parallels can be drawn between the social understanding and stigmatization
of tuberculosis in Japan in the nineteenth century and AIDS in America
in the 1980s and 1990s: in both cases, disease was associated with "sinful
behavior", and victims – and by extension, their families-were often
marginalized. Both diseases represented a medical mystery, and more
importantly, both were regarded as a "death sentence," as there was
(and in the case of AIDS, there is) no known cure.
this historically comparative context, I propose to examine Hirotsu
Ryûrô's 1889 short story "Zangiku," acknowledged as the
first Japanese story to include a tuberculosis patient as its protagonist,
and Tony Kushner's epic 1992-1994 play Angels in America: A Gay Fantasia
on National Themes. Beyond the surface comparisons that can be drawn
as texts dealing with illnesses, I hope to explore ways in which both
characters and illnesses are performatively constructed, using a model
based on Judith Butler's ideas of performativity and gender: that is,
the concept that gender is continually and actively constructed through
performance, but "exists not only by virtue of being recognized, but,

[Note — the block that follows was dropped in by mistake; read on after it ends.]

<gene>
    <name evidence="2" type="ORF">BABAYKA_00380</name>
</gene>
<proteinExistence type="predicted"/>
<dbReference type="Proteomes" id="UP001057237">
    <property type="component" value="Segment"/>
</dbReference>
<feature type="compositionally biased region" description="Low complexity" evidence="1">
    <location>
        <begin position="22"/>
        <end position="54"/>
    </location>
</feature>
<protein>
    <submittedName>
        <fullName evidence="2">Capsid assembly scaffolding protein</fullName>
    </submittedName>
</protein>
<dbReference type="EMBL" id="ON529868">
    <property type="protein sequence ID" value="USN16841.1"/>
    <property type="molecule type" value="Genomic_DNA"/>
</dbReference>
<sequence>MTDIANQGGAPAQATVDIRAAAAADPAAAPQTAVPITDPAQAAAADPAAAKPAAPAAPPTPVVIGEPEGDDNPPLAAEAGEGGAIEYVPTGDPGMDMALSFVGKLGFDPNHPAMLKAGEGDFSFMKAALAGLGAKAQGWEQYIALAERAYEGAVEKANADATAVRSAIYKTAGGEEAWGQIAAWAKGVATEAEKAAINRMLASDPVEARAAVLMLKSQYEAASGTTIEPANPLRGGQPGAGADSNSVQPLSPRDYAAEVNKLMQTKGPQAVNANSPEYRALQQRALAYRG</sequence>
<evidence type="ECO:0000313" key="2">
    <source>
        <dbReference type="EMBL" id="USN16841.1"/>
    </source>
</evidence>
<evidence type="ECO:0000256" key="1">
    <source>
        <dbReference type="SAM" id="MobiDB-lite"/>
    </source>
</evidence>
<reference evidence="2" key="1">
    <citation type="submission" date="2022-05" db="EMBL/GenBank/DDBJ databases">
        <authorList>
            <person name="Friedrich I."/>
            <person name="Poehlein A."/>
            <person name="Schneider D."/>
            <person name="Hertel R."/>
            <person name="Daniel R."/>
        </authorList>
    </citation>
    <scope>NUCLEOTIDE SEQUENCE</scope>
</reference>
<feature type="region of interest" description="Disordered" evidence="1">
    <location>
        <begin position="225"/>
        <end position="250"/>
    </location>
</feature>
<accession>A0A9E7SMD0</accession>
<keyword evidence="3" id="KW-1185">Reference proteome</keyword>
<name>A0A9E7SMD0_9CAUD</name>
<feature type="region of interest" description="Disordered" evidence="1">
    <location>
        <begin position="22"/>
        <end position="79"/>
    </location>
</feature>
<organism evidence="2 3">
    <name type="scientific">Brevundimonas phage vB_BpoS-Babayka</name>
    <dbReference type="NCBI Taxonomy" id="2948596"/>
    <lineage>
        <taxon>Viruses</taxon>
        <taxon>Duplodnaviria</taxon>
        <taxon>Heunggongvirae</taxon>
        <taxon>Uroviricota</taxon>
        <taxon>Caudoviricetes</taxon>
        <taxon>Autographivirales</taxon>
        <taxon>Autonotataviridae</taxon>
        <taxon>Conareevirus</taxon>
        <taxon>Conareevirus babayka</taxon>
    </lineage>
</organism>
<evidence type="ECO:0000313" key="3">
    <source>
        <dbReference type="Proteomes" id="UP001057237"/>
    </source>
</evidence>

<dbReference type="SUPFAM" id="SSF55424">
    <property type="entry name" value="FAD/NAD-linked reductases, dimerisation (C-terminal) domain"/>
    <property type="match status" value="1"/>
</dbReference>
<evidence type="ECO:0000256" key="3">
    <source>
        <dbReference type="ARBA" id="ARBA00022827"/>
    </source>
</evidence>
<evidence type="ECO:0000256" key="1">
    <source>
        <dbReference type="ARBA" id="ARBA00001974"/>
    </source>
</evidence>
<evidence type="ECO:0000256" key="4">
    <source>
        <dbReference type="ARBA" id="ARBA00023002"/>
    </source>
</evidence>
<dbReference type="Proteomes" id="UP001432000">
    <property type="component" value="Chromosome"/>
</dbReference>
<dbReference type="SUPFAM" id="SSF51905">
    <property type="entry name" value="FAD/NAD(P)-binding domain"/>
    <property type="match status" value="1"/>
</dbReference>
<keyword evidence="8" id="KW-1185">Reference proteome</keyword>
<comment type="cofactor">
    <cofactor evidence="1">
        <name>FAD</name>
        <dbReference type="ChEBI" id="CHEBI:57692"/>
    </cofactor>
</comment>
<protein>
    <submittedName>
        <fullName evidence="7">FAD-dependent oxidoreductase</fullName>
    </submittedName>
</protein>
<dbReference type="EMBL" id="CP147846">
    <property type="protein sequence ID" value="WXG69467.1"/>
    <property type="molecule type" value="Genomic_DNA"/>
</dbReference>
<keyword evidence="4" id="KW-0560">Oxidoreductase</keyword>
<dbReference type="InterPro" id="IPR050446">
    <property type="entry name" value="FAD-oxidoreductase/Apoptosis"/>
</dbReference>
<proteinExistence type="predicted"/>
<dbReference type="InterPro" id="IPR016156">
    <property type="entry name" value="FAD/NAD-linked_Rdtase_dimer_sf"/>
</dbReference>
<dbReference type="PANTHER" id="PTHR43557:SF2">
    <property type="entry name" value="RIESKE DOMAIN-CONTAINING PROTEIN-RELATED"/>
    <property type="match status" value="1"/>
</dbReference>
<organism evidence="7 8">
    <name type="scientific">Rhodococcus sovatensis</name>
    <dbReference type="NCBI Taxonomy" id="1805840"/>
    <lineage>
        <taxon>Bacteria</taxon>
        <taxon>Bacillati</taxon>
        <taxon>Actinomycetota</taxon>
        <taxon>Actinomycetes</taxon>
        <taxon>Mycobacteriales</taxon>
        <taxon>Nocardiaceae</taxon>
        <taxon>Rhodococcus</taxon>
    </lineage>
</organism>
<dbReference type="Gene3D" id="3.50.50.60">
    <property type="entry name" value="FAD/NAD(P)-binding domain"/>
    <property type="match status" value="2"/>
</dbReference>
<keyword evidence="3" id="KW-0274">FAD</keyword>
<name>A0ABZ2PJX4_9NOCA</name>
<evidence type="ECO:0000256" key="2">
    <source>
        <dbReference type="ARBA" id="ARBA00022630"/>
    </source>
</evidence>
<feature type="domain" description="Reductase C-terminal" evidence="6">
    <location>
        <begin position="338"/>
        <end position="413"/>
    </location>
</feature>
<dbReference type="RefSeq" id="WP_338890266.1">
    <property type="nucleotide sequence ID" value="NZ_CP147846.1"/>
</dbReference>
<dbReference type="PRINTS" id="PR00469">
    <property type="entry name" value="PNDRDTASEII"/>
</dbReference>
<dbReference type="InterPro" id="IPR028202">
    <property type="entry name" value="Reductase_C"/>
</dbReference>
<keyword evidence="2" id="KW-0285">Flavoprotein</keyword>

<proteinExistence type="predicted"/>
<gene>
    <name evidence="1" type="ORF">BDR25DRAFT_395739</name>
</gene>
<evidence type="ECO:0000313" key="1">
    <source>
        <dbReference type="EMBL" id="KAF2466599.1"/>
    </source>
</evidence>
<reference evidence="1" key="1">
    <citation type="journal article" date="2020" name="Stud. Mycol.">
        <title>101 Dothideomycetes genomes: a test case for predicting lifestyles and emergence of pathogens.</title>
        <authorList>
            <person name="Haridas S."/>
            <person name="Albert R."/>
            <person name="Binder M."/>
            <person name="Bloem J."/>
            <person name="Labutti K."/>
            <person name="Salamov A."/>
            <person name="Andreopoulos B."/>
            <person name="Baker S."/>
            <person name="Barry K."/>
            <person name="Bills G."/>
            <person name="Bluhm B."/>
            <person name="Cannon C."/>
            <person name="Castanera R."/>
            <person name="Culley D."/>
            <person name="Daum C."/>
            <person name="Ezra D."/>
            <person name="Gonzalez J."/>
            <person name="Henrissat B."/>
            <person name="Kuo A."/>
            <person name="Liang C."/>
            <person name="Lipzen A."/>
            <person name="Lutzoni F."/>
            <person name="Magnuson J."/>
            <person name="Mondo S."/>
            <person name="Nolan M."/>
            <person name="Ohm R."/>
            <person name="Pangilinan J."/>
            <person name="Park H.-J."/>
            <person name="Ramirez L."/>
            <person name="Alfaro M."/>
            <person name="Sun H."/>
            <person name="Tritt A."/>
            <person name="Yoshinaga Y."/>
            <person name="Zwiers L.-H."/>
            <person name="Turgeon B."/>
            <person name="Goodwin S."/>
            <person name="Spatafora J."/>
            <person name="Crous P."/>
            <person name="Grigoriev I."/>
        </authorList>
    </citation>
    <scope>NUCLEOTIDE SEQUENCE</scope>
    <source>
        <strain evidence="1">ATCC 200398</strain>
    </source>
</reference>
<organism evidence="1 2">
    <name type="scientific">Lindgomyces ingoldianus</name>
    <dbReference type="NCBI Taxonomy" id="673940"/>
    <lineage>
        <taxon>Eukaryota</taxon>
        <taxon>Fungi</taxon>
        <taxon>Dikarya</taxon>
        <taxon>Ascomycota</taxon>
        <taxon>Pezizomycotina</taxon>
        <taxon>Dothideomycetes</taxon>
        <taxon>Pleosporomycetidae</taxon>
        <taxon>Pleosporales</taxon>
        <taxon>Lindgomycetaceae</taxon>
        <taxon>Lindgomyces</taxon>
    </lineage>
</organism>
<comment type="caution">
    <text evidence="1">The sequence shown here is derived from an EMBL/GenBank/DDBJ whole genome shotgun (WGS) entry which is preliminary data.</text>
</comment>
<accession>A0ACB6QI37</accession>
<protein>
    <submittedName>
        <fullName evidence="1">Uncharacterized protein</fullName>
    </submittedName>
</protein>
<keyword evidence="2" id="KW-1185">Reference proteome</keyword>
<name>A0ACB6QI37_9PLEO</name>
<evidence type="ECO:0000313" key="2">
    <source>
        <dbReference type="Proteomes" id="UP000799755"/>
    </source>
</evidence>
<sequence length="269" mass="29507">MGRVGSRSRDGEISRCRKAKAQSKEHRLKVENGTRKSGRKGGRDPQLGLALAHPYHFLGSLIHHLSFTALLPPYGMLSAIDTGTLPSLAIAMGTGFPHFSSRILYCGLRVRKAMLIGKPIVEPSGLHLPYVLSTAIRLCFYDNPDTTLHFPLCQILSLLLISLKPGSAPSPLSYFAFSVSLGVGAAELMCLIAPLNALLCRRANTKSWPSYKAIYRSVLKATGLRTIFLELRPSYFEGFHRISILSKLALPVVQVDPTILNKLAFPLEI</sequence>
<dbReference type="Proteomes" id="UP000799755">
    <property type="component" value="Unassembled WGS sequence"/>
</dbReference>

in a prior sense, by being recognizable." (Excitable Speech,
a similar manner, I propose that "ill performances" define the nature
and existence of illness in texts, but are bound by the extradiegetic
limit of what is socially recognizable as that illness. I am particularly
interested in the tension encountered in a text that tries to perform
an "authentic" illness while also trying to subvert prescribed social
narratives and metaphors that accompany any performance of an illness.
More specifically, I will examine the ways in which "Zangiku" and Angels
in America attempt to counter the master narrative of "certain death"
expected of tuberculosis in nineteenth century Japan and AIDS in twentieth
century America. This paper compares the performative methods used in
each text to create sympathetic "characters with believable fatal illnesses"
and then investigates the imaginative leaps that the texts make into
realms of romanticism in the case of "Zangiku" and postmodern chaos
in Angels in America in order to allow their "characters with
believable fatal illnesses" to survive. Through these investigations,
I hope to explore how the concept of agency itself in these texts is
contingent upon the characters' "ill performances" and is ultimately
bound by the aestheticized and performed constructions of love and history
within the texts.